Since it is a major-league contract that Plawecki signed, it would appear that the 2012 first-round pick out of Purdue University is locked in to become Christian Vazquez’s backup this coming season.

The addition of Plawecki also stays consistent with chief baseball officer Chaim Bloom and Co. continuing to make low risk, high reward kind of signings, like with Martin Perez and Jose Peraza.

According to USA Today’s Bob Nightengale, the deal is for one year and is worth $900,000. Plawecki is also eligible for arbitration.

Potential Red Sox Target Sergio Romo Goes Back to Twins on One-Year Deal

The Minnesota Twins have reportedly brought back right-handed reliever Sergio Romo on a one-year deal, $5 million deal that includes a club option for 2021, per MLB Network’s Jon Heyman.

Romo was seen as someone the Red Sox had interest in as recently as last week, but the 36-year-old ultimately winds up back with the club that acquired him from the Miami Marlins this past July.

In 65 relief appearances between Miami and Minnesota in 2019, Romo posted a 3.43 ERA and 3.68 FIP over 60 1/3 innings pitched.

Before that, the California native spent the latter half of the 2017 season and all off 2018 with the Rays, where he became the team’s first “opener” and started five games in ’18.

That’s where the Red Sox-related speculation comes in. Because at the time Romo was traded from the Dodgers to Tampa Bay in July 2017, chief baseball officer Chaim Bloom was serving as the Rays’ senior vice president of baseball operations.

In addition to that connection, Bloom’s right-hand man and Sox general manager Brian O’Halloran said during last week’s Winter Meetings that an opener is something Boston would be “open-minded” about.

Obviously, Romo is out of the question now, but that should not stop Bloom and Co. from pursuing other bullpen options that could also open for the Red Sox when needed.

Former Red Sox Catcher Blake Swihart Signs Minor-League Deal With Rangers

Former Red Sox catcher Blake Swihart has signed a minor-league deal with the Texas Rangers, per the club’s executive vice president of communications John Blake. The contract also includes an invite to major-league spring training.

Swihart opened the 2019 season with Boston, where he was the team’s second catcher behind Christian Vazquez up until April 16th.

At that point in time, the Sox sported a record of 6-11 and owned the third-worst team ERA in the American League at 5.93.

Offensively speaking, Swihart was not lighting the world on fire, as he was slashing .231/.310/.385 with one home run and four RBI through his first 12 games.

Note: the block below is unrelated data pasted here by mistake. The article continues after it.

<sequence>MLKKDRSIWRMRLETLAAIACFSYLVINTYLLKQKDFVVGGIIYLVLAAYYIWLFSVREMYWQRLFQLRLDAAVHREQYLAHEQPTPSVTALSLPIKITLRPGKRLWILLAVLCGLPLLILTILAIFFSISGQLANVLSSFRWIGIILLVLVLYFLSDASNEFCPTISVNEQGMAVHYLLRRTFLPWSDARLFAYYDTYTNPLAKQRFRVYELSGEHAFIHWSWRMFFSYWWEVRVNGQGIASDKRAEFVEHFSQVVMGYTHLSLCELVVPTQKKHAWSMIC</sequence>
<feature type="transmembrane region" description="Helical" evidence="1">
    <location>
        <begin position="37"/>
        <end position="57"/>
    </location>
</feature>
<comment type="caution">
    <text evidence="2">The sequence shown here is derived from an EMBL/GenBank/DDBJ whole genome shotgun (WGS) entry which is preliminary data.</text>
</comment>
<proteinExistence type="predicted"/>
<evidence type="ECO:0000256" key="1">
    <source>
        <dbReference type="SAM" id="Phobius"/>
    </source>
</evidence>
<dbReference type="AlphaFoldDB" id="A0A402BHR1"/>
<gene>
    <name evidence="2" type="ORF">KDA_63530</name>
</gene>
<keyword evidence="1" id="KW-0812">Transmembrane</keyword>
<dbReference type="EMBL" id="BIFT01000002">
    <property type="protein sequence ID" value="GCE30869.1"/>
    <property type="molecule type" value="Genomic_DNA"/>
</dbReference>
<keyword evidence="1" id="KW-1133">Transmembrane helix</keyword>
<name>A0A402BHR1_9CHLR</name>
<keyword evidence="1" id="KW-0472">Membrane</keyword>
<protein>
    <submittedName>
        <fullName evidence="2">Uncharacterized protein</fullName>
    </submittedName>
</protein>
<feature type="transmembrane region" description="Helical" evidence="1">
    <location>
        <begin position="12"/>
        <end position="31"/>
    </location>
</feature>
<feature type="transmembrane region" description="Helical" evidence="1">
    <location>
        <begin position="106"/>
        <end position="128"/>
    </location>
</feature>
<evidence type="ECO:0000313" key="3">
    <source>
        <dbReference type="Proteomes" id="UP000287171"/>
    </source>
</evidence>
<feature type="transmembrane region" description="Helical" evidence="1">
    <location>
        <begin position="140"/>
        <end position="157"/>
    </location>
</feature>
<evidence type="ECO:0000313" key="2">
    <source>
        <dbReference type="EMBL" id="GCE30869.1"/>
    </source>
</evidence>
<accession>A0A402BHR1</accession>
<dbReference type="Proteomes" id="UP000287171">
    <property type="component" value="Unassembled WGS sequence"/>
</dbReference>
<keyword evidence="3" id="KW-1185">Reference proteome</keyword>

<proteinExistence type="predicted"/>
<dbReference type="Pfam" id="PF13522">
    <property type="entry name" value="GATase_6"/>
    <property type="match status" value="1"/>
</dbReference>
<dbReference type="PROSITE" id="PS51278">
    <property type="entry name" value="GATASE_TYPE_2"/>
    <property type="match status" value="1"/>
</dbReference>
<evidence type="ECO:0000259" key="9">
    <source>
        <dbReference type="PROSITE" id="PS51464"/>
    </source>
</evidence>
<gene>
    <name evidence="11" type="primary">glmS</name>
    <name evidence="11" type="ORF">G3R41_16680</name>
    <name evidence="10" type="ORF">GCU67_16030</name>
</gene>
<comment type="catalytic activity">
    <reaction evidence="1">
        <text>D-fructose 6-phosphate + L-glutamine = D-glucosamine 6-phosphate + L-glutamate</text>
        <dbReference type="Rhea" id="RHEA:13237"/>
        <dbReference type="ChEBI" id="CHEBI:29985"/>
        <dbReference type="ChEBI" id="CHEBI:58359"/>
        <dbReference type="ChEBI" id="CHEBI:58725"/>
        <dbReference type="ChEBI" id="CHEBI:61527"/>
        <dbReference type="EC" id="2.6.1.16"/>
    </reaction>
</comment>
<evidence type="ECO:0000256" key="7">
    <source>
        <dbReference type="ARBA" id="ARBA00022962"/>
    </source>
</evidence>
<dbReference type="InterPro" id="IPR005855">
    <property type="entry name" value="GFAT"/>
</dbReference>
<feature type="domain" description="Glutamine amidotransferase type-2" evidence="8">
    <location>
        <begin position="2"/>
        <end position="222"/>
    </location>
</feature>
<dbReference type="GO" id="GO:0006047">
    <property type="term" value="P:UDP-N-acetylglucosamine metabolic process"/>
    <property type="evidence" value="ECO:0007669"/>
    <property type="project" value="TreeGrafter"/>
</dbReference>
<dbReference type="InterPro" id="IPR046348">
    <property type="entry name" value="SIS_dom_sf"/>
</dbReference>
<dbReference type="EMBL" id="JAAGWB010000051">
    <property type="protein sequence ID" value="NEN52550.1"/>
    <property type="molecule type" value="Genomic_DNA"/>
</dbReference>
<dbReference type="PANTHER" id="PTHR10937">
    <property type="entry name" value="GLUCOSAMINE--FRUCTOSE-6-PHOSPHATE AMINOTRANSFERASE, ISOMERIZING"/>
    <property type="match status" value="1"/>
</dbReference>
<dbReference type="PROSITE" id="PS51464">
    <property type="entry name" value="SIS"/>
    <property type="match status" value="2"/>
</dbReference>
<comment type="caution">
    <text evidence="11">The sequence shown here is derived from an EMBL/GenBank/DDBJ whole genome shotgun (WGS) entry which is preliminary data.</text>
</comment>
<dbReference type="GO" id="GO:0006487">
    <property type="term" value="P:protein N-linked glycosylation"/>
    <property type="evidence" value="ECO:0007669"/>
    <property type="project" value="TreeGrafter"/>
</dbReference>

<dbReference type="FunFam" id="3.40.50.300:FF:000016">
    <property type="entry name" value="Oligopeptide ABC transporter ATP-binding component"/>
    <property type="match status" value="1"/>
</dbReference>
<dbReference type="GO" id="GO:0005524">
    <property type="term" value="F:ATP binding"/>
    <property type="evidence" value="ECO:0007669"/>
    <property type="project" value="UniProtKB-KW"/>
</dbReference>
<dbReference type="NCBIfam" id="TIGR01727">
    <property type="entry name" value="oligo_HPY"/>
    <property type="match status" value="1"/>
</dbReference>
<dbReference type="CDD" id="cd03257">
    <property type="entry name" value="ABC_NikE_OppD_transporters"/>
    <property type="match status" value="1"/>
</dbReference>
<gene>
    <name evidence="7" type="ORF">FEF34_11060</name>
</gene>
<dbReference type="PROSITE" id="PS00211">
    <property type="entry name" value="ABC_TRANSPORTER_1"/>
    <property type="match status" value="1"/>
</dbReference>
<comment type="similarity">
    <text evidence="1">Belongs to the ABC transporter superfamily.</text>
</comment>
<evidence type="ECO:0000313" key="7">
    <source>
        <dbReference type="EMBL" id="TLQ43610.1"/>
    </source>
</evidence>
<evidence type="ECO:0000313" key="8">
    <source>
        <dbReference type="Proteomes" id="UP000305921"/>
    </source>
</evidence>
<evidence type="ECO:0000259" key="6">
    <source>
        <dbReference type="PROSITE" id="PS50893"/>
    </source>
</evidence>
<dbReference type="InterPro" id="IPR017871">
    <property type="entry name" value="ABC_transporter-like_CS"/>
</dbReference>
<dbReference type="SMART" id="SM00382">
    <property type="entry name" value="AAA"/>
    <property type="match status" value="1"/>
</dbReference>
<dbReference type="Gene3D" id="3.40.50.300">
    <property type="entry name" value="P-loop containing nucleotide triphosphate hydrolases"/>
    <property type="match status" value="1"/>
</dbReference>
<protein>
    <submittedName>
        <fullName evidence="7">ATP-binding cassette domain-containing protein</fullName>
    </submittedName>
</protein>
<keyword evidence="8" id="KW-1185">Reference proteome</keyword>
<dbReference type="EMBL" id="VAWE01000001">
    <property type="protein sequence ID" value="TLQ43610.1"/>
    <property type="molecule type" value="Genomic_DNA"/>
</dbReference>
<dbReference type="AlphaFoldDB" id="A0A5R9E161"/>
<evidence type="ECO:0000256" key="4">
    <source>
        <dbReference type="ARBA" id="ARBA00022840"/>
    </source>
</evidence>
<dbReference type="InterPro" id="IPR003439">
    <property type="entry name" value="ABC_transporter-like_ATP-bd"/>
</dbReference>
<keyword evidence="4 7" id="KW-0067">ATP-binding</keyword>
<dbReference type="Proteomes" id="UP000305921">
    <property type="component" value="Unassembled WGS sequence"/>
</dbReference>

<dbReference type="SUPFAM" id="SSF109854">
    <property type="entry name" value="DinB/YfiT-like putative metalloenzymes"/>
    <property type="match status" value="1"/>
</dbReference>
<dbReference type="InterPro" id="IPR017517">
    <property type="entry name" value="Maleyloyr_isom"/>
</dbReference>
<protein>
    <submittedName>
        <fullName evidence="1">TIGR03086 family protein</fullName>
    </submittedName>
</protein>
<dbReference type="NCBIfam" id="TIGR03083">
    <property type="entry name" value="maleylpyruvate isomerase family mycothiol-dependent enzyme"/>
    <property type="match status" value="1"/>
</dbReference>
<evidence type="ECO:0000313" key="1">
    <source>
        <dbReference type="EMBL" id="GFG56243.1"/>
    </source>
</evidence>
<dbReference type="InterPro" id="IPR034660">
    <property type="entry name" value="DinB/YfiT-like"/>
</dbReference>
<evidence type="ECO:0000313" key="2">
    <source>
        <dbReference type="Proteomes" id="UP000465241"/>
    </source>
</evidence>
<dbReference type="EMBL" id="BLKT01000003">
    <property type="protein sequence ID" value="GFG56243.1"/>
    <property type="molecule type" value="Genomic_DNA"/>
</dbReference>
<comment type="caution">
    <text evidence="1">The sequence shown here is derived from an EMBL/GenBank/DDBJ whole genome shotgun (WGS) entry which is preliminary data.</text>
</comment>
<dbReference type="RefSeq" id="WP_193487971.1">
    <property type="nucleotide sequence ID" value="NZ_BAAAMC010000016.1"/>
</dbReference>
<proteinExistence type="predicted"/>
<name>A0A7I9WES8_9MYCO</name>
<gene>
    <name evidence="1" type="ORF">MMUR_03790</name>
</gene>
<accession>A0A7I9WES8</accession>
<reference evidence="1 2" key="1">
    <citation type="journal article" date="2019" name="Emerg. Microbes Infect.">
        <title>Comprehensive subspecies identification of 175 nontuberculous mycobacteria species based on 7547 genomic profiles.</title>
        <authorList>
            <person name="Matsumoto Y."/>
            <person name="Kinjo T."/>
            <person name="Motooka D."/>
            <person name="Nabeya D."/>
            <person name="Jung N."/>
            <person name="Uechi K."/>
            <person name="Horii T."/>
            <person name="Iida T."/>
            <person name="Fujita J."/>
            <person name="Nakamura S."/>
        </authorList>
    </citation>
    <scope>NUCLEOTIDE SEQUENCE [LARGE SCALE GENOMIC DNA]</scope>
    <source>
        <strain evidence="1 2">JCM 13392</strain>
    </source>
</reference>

Given the struggles all the way around, as well as the fact that Sandy Leon was stashed away in Triple-A Pawtucket, Dave Dombrowski and Co. made the decision to go with Leon over Swihart from that point forward, ultimately designating the latter for assignment on the 16th and trading him to the Arizona Diamondbacks three days later.

Out of that deal, Boston also parted ways with international amateur signing bonus pool space, but they also gained outfield prospect Marcus Wilson, who has worked his way up to become the 18th-ranked prospect in the Sox’ farm system.

Arizona, meanwhile, did not get much production out of Swihart following the completed trade, as the 27-year-old went on to slash .136/.186/.273 with three home runs and nine RBI over just 31 games due to two right oblique strain-related stints on the injured list.

Eventually designated again by old friend Mike Hazen on August 12th and spending the rest of the year at the Triple-A level, Swihart opted for free agency in late September.

It is not known if the Red Sox had any interest in a potential reunion with Swihart. Given how Vazquez is currently the only backstop on Boston’s 40-man roster, bringing back Swihart might not have been the worst idea.

Once committed to the University of Texas at Austin, Swihart will have the chance to compete for a role with a resurgent Rangers club come the spring. If he makes the team’s Opening Day roster, he’ll also have the chance to play in the same division as his longtime friend and Astros third baseman Alex Bregman, both of whom grew up in New Mexico.

This news comes a day after Swihart and his wife Shelby announced that they are expecting their first child together, so congratulations to them on that.

Red Sox Sign Left-Hander Martin Perez to One-Year Deal

The Red Sox and left-hander Martin Perez have reportedly agreed on a one-year, $6 million deal for the 2020 season that includes a $6.25 million club option for 2021, per The Athletic’s Ken Rosenthal.

Perez, who turns 29 in April, spent this past season with the Minnesota Twins, where he posted an ERA of 5.12 over 32 outings (29 starts) and 165 1/3 innings of work.

Among the 26 American League hurlers with at least 160 innings under their belt in 2019, Perez ranked 22nd in ERA, 17th in xFIP (4.69), ninth in hard-hit rate (35%), and 21st in fWAR (1.9), per FanGraphs.

A former international signee out of Venezuela by the Texas Rangers back in 2007, Perez will look to fill the void left in the Sox’ starting rotation by Rick Porcello, who happened to sign a one-year deal with the New York Mets on Thursday as well.

In his career at Fenway Park, Perez owns a lifetime 5.96 ERA and batting average against of .287 over four starts and 22 2/3 innings pitched. That includes six innings of one-run ball in one of his final starts as a Twin back on September 5th.

With the additions of Perez and infielder Jose Peraza via free agency, as well as Jonathan Aurez through the Rule 5 Draft made by chief baseball officer Chaim Bloom and Co. on Thursday, the Red Sox’ 40-man roster should stand at 39 players once everything is official.